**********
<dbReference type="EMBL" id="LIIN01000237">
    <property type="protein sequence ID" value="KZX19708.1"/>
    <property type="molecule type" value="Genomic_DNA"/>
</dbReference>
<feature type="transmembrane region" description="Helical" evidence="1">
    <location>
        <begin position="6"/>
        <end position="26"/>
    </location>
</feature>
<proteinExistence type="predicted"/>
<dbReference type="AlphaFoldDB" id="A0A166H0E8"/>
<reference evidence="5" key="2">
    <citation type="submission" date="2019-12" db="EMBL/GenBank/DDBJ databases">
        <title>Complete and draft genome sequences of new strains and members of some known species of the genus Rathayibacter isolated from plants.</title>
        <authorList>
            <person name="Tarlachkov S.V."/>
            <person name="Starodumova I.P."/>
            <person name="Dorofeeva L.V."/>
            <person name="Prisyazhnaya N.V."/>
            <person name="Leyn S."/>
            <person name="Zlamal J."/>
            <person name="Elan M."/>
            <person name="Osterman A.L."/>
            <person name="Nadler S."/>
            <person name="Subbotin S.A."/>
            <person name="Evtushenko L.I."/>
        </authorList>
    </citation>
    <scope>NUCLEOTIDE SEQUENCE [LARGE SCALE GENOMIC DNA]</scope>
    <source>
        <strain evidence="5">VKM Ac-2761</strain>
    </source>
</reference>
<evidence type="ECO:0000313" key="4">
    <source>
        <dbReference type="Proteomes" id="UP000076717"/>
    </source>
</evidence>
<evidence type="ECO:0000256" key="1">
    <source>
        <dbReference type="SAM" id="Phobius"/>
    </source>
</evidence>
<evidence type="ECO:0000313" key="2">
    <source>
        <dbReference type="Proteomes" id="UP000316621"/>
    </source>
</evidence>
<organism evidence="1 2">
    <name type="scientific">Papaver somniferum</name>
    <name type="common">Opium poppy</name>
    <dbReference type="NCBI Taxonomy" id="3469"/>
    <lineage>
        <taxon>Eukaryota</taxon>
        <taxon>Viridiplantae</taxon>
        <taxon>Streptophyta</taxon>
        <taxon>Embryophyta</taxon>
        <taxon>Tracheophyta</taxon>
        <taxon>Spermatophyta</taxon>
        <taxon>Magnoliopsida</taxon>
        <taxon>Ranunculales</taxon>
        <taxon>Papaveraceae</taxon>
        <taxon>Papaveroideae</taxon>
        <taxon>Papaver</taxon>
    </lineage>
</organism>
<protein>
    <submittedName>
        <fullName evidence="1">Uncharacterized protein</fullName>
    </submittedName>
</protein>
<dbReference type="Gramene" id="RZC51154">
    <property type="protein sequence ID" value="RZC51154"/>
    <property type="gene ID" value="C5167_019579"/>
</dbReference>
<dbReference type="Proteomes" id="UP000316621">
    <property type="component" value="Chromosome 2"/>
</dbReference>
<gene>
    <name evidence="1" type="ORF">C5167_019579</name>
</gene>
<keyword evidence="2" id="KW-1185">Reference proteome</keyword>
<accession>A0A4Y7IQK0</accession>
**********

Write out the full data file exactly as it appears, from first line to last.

<dbReference type="EMBL" id="LIIN01000237">
    <property type="protein sequence ID" value="KZX19708.1"/>
    <property type="molecule type" value="Genomic_DNA"/>
</dbReference>
<feature type="transmembrane region" description="Helical" evidence="1">
    <location>
        <begin position="6"/>
        <end position="26"/>
    </location>
</feature>
<proteinExistence type="predicted"/>
<dbReference type="AlphaFoldDB" id="A0A166H0E8"/>
<reference evidence="5" key="2">
    <citation type="submission" date="2019-12" db="EMBL/GenBank/DDBJ databases">
        <title>Complete and draft genome sequences of new strains and members of some known species of the genus Rathayibacter isolated from plants.</title>
        <authorList>
            <person name="Tarlachkov S.V."/>
            <person name="Starodumova I.P."/>
            <person name="Dorofeeva L.V."/>
            <person name="Prisyazhnaya N.V."/>
            <person name="Leyn S."/>
            <person name="Zlamal J."/>
            <person name="Elan M."/>
            <person name="Osterman A.L."/>
            <person name="Nadler S."/>
            <person name="Subbotin S.A."/>
            <person name="Evtushenko L.I."/>
        </authorList>
    </citation>
    <scope>NUCLEOTIDE SEQUENCE [LARGE SCALE GENOMIC DNA]</scope>
    <source>
        <strain evidence="5">VKM Ac-2761</strain>
    </source>
</reference>
<evidence type="ECO:0000313" key="4">
    <source>
        <dbReference type="Proteomes" id="UP000076717"/>
    </source>
</evidence>
<evidence type="ECO:0000256" key="1">
    <source>
        <dbReference type="SAM" id="Phobius"/>
    </source>
</evidence>
<evidence type="ECO:0000313" key="2">
    <source>
        <dbReference type="Proteomes" id="UP000316621"/>
    </source>
</evidence>
<organism evidence="1 2">
    <name type="scientific">Papaver somniferum</name>
    <name type="common">Opium poppy</name>
    <dbReference type="NCBI Taxonomy" id="3469"/>
    <lineage>
        <taxon>Eukaryota</taxon>
        <taxon>Viridiplantae</taxon>
        <taxon>Streptophyta</taxon>
        <taxon>Embryophyta</taxon>
        <taxon>Tracheophyta</taxon>
        <taxon>Spermatophyta</taxon>
        <taxon>Magnoliopsida</taxon>
        <taxon>Ranunculales</taxon>
        <taxon>Papaveraceae</taxon>
        <taxon>Papaveroideae</taxon>
        <taxon>Papaver</taxon>
    </lineage>
</organism>
<protein>
    <submittedName>
        <fullName evidence="1">Uncharacterized protein</fullName>
    </submittedName>
</protein>
<dbReference type="Gramene" id="RZC51154">
    <property type="protein sequence ID" value="RZC51154"/>
    <property type="gene ID" value="C5167_019579"/>
</dbReference>
<dbReference type="Proteomes" id="UP000316621">
    <property type="component" value="Chromosome 2"/>
</dbReference>
<gene>
    <name evidence="1" type="ORF">C5167_019579</name>
</gene>
<keyword evidence="2" id="KW-1185">Reference proteome</keyword>
<accession>A0A4Y7IQK0</accession>